I Love Cheese Graffiti

"Graffiti (singular: graffito; the plural is used as a mass noun) is writing or drawings scribbled, scratched, or sprayed illicitly on a wall or other surface in a public place. Graffiti ranges from simple written words to elaborate wall paintings, and has existed since ancient times, with examples dating back to Ancient Greece and the Roman Empire.
The earliest forms of graffiti date back to 30,000 BC in the form of prehistoric cave paintings and pictographs using tools such as Animal bones and pigments."
From Wikipedia 
Over the past several years quite a few graffiti drawings and tags by a 'cheese lover' artist, someone after my own heart, have popped-up here and there around Montreal.
I find these drawings so charming that I am actually using one of my favourites "I love cheese" graffiti as my own avatar.
Here are examples of some of 'I love cheese' graffiti found in Le Plateau, Old Montreal and downtown Montreal.
I Love Cheese

I Love Cheese graffiti

I Love Cheese graffiti

J'aime le fromage

I Love Cheese

I Love Cheese graffiti


Un Chèvre À Ma Manière

A delightful new cheese has arrived at La Fromagerie Atwater that I'm quite excited about. It is a new Québec artisanal pasteurised goat milk cheese called Chèvre À Ma Manière.

Chèvre À Ma Manière

My first impression is that it looks so similar to a Saint-Félicien. Chèvre À Ma Manière weighs around 200 grams (7 ounces), measuring 9 cm (3 1/2"), round shaped, it has a pale golden natural mold rind and a very creamy runny white pâte. It is a fairly young cheese with an affinage of a couple of weeks. It has a nice balanced sweetness, sourness and acidity with a pleasant caprine lingering flavour. 

When trying to describe how I feel about this cheese the lyrics of the 1991 song “What Is Love?” by the group Deee-Lite comes to mind; “ How do you say delicious? How do you say delovely? How do you say delectable? How do you say divine?”

Chèvre À Ma Manière is fabricated by Simon Hamel of L’Atelier Fromagerie in Ste-Hélène-de-Chester in the Centre-du-Québec region.

Chèvre À Ma Manière pairs well with a Chenin Blanc. 

Check out: Radio Canada's  Bien dans son Assiette' video and article: "
Le gagnant du Caseus de bronze".


Les Métayères

Les Métayères is a semi-firm cheese, with a non-cooked pressed paste and washed rind. It is made from non-pasteurised cow milk. The cheese is aged approximately 90 days.

Les Métayères

The milk of Les Métayères cheese is thermised but non-pasteurised. Thermised milk is raw milk that has been heated for at least 15 seconds at a temperature between 57 and 68 degrees C. This method helps to preserve the flavours in the milk and at the same time reduces the number of micro-organisms.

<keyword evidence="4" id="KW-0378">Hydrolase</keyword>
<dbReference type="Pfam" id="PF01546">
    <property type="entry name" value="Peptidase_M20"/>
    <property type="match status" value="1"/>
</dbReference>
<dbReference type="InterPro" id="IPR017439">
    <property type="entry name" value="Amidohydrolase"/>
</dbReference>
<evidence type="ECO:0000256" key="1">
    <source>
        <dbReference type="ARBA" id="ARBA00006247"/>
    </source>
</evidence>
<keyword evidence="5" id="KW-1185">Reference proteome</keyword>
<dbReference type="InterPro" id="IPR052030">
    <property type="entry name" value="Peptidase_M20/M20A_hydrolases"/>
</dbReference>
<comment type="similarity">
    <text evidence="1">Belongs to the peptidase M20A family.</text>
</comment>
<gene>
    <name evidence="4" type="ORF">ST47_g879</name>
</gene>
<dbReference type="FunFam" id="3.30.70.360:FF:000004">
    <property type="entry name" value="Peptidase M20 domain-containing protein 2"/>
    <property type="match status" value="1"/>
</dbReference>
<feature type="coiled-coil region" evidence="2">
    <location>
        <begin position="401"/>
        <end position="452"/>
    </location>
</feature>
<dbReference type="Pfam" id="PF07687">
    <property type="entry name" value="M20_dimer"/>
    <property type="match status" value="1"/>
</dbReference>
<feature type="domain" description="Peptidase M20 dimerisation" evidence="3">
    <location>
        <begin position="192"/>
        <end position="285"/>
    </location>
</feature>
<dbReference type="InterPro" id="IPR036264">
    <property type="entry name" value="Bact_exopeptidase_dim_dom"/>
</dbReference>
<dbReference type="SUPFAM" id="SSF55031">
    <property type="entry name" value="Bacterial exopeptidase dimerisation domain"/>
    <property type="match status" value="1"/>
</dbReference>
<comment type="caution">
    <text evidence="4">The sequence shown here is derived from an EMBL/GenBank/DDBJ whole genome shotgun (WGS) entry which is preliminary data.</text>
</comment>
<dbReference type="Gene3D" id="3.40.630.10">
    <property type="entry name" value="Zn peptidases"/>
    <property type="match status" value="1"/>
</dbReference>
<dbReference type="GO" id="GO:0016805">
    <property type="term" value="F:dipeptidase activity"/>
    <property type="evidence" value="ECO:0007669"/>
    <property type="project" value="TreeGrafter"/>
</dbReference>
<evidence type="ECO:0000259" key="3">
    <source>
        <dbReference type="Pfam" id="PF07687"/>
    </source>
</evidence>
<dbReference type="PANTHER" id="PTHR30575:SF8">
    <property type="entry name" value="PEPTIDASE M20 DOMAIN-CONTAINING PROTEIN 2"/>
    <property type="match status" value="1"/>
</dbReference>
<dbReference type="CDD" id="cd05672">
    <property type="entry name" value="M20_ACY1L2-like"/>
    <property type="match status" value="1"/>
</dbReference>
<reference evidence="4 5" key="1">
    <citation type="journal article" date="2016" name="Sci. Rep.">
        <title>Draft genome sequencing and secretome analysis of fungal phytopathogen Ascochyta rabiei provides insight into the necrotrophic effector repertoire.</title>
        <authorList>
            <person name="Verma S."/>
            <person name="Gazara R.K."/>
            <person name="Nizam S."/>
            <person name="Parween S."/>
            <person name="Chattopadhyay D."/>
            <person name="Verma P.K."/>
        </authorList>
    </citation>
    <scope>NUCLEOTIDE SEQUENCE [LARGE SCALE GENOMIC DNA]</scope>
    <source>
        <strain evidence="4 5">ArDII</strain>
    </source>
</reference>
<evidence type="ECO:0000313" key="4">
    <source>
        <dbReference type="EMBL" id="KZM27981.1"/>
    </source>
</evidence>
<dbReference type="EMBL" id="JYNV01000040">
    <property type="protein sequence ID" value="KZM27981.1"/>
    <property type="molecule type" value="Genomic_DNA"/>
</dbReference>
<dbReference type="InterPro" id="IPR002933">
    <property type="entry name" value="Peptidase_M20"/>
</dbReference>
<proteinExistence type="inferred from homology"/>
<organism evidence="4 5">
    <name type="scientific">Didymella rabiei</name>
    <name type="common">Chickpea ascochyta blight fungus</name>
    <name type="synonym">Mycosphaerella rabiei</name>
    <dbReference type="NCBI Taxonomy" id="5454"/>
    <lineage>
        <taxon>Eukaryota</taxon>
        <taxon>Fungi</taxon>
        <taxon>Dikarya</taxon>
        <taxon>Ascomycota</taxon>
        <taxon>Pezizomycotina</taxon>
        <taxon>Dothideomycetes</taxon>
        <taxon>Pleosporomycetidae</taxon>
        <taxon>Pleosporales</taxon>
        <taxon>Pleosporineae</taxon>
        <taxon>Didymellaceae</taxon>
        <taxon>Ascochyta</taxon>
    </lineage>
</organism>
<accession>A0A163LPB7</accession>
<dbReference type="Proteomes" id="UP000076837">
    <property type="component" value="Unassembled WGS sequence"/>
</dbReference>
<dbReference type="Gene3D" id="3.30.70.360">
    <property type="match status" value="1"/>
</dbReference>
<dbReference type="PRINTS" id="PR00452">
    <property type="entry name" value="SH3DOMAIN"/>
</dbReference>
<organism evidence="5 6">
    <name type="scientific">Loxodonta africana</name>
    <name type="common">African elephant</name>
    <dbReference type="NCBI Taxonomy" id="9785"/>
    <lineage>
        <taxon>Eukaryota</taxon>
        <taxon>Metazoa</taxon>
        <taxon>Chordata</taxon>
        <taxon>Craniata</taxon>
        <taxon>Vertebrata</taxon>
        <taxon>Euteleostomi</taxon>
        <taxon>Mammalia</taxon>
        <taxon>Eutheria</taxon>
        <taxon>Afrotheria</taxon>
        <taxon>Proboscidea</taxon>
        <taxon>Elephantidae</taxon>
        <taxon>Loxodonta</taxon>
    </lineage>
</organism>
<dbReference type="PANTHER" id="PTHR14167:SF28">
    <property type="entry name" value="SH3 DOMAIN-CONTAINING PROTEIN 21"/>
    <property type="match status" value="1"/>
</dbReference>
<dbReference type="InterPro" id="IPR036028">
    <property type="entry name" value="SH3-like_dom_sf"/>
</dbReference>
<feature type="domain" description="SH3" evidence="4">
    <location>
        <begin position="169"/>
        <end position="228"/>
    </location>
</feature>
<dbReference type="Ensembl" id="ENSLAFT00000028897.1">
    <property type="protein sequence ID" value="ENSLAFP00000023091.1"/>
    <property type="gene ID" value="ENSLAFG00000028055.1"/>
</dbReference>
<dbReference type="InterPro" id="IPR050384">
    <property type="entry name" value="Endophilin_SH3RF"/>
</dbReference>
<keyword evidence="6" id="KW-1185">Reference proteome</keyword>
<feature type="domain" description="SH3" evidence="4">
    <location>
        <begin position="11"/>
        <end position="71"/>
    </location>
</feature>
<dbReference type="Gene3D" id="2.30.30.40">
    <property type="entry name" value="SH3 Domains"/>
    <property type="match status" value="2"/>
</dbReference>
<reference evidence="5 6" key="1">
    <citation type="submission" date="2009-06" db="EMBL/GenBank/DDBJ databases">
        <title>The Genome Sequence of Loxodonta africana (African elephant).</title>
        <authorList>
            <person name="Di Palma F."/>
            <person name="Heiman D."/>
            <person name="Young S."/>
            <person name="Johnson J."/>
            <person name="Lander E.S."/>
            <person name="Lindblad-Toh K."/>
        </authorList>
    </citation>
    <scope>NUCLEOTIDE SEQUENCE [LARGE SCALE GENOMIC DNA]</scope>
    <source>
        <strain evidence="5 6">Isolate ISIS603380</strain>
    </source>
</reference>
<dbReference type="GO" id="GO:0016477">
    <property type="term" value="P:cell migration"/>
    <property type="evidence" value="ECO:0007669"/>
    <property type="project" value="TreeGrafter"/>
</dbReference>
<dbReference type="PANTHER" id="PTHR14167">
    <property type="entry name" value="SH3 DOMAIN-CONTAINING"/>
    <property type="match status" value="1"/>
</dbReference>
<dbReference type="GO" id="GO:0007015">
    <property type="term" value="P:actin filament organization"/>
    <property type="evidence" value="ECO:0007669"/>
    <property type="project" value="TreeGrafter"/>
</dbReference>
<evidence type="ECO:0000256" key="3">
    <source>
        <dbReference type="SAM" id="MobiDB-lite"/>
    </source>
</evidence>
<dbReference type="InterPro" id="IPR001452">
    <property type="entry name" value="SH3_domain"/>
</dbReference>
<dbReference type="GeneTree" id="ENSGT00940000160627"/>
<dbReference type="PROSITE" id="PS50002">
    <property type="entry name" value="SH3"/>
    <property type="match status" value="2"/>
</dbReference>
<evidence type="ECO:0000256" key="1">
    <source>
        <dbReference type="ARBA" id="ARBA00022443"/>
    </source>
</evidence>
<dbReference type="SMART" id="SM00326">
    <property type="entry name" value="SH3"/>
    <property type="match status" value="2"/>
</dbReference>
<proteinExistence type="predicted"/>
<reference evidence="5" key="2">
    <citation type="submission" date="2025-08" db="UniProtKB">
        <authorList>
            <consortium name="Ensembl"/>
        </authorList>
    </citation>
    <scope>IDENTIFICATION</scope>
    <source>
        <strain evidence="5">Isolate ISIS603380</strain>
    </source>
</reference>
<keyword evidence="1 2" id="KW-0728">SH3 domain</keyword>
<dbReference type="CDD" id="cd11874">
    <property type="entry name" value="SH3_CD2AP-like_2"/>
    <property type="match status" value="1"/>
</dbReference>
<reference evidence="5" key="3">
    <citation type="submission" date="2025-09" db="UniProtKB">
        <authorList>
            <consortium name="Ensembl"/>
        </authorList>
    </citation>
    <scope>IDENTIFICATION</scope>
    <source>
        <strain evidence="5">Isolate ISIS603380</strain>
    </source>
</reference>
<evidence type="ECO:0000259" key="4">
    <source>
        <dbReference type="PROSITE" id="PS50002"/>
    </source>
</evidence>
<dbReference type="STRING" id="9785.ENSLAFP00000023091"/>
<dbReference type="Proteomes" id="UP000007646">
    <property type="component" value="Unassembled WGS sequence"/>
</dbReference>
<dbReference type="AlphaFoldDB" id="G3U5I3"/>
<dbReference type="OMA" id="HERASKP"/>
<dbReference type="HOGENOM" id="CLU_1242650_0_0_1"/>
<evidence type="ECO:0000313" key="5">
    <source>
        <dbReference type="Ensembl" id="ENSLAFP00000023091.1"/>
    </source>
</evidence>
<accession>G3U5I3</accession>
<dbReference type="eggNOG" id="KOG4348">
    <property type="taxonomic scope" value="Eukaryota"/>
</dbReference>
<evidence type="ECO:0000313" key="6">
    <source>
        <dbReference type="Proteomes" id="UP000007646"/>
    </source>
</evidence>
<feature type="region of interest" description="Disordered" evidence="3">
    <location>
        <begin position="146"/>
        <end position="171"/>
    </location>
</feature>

Les Métayères is a mild cheese with a smooth rich and creamy pâte with a subtle fruity flavour and nutty aroma. It pairs nicely with a dry white Italian Soave wine.

Les Métayères is produced by La Fromagerie Du Champ à la Meule located in Notre-Dame-de-Lourdes in the Lanaudière region of Quebec.  La Fromagerie is operated by Martin Guilbault and his family, they also manufacture the popular Victor et Berthold, Fêtard and Laracam cheeses.

Martin Guilbault and son Martin Junior from La Fromagerie Du Champ à la Meule

Les Métayères cheese was created to help finance the Maison Saint-Gabriel a 17th century school and farm-house run by the Sisters of the Congrégation de Notre-Dame. The congregation founded by Ste. Marguerite Bourgeoys is located in Montreal's south-west district of Pointe Saint-Charles. The cheese is named in honour of les Métayères, the name given to the nuns who worked the farm. 

Ayrshire cattle

All the cheeses at Fromagerie Du Champ à la Meule come from the milk of Ayrshire cows.


William Baffin Rose

William Baffin Rose
The William Baffin Rose is a climbing rose from the Canadian Explorer Rose Series. It has free-flowering, slightly fragrant, raspberry pink semi-double flowers with golden centers.

Like all the roses in the Explorer Series, they are hardy roses that can survive our Northern climate and are mildew and disease-resistant. The William Baffin Rose is not really a climbing rose but rather a tall shrub rose whose thorny canes can be trained to climb.

The William Baffin Rose is very easy to take care and is a vigorous grower; it can easily reach heights of 8’ to 10’ in a couple of years. The eye-catching showy clusters of flowers bloom in June and re-bloom in August.

A real beauty!

Read more on Explorer Roses at The Canadian Rose Society.